Here lies the great paradox, the mystery, of the Christian solution: it works and achieves its purpose from a cross. True, it does not consist in glorifying suffering or poverty in themselves. The Bible condemns and rejects poverty as a scandal. God gave the earth to all men for its exploitation. They must be masters of the earth, not slaves. And the Messiah, says the Psalm, “shall save the poor when they cry and the needy who are helpless.” Freedom from poverty is an important feature of the Kingdom, since the blind see, the lame walk, the lepers are made clean, and the hungry are blessed because they will be satisfied. Yet, in order to save the world, God made himself man; not only that, he made himself a poor man.
Question: Is there any difference between the poverty of Jesus and that of Latin America? Which and why? I can think of two differences. One is voluntary, the other imposed. One is to take up the human cause, whereas the other blocks the access to human dignity.
Arrupe: Yes, the poverty of the masses in Latin America, like that of so many other countries, is an evil that degrades man and offends God. To a great extent it is the effect of selfishness, whether individual or collective. It offends God because, as you say, it blocks the access to human dignity, and God is himself the author of this dignity. It is an unjust poverty, imposed by others, the result of abuses and the avarice of man. Its roots are to be found in unjust relations at all levels: greed, oppression, robbery, fraud, extortion, exploitation of man by man. It is really tragic how man can through his selfishness become like a wolf to his brother man. And this happens under all the various ideological and political labels. No one will be saved unless he succeeds in overcoming selfishness and aspires to build up his human relations, individual and social, based on the foundation of justice. I would even say: on a love like the love Jesus showed us in Bethlehem, Nazareth, Golgotha.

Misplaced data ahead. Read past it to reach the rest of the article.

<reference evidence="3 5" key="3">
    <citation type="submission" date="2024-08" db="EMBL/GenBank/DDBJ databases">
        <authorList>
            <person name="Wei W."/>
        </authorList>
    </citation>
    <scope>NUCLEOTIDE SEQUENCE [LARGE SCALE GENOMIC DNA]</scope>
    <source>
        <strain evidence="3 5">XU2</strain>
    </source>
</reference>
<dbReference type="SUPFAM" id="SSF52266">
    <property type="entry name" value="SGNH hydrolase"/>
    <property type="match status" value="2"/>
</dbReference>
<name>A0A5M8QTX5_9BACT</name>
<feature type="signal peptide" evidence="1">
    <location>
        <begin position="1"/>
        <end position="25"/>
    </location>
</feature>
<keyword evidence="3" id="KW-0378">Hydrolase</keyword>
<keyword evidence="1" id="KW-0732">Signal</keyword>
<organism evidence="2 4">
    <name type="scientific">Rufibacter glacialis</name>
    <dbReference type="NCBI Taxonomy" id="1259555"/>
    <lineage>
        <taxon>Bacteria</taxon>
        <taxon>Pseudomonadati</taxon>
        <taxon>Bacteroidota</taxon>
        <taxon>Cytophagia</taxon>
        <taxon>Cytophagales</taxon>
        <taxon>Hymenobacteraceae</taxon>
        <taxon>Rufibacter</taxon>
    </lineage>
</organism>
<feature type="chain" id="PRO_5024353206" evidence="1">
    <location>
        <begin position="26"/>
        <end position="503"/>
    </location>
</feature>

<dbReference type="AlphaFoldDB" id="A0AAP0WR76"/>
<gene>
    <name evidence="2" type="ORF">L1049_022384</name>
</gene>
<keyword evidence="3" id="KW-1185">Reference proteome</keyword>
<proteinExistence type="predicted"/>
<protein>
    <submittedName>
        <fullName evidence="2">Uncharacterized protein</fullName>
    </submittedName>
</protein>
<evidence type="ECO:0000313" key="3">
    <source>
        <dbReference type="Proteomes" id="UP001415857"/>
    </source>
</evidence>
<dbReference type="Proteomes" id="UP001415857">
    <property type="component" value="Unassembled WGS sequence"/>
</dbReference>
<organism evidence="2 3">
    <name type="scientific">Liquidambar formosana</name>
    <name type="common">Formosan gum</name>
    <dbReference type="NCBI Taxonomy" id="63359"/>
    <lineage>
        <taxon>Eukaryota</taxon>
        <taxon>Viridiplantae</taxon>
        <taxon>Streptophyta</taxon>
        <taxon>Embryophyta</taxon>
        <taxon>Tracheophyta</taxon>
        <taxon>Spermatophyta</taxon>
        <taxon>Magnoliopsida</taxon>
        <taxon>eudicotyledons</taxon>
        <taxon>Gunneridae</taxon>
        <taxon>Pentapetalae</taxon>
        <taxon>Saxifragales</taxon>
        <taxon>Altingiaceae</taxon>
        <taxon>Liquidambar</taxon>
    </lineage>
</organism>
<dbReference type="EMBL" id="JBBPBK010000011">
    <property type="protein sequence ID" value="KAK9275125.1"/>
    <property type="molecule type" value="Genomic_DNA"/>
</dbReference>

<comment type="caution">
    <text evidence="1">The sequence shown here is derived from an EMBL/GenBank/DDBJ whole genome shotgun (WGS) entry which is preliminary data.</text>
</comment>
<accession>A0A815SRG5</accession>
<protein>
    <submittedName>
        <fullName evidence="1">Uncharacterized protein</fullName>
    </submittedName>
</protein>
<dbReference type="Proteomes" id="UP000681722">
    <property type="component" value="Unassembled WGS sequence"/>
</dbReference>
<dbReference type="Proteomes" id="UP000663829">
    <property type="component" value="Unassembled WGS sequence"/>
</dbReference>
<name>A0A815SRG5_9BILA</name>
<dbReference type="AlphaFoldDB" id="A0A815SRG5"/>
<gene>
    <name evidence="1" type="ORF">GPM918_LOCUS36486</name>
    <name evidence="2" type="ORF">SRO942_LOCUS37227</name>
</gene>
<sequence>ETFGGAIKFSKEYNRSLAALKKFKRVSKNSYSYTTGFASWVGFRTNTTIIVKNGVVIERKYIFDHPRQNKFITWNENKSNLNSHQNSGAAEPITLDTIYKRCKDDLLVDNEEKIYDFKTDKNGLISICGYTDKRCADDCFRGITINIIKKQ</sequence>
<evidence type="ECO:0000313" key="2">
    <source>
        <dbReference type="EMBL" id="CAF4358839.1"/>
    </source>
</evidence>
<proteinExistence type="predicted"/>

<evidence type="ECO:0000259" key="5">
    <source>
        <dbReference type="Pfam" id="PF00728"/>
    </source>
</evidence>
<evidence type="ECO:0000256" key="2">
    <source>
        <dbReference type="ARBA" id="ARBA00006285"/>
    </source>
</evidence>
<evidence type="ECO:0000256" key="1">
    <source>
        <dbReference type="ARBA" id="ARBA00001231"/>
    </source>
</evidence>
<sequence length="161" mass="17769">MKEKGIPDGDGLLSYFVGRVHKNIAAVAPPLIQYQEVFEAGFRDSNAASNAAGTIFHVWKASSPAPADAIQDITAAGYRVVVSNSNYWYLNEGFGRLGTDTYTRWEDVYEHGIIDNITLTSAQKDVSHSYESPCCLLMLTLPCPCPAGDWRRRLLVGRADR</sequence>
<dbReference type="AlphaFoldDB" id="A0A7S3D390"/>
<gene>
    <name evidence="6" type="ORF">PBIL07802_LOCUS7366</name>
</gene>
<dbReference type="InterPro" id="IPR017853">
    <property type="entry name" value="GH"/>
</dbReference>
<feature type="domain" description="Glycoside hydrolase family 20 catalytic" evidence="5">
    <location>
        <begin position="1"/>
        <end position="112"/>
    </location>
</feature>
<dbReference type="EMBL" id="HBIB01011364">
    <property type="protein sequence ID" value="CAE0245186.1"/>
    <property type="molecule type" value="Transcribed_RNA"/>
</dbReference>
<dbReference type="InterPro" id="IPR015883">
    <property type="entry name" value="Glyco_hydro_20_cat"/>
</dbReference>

Question: Was Jesus born to ratify the situation of the poor in the world, or out of solidarity with them, to take up their struggle against poverty, to uplift the poor? That is to say, does he ratify the division between men, or does he identify with the poor—and with humanity in the poor—in order to proclaim a universal brotherhood that may end these divisions?
Arrupe: Of course, Jesus was not born poor to ratify the condition of the poor in the world today. On the contrary, as you well say, he made himself poor to proclaim from his poverty the brotherhood of all. The ideal proposed by Christianity is not a society where poverty is glorified, but the realization of justice and brotherly love. St Luke shows it very well in the Acts of Apostles when he describes the sharing of the early Christians, a sharing that eliminated poverty from their midst. He says: “There was no one in the group who was in need. Those who owned fields or houses would sell them, bring the money received from the sale, and hand it over to the Apostles and the money was distributed to each one according to his need.” It is to be noted that this brotherly sharing was for the early Christians the logical and immediate result of their sharing in the Eucharist and the possession of the same Holy Spirit. It is a supremely important example for us today.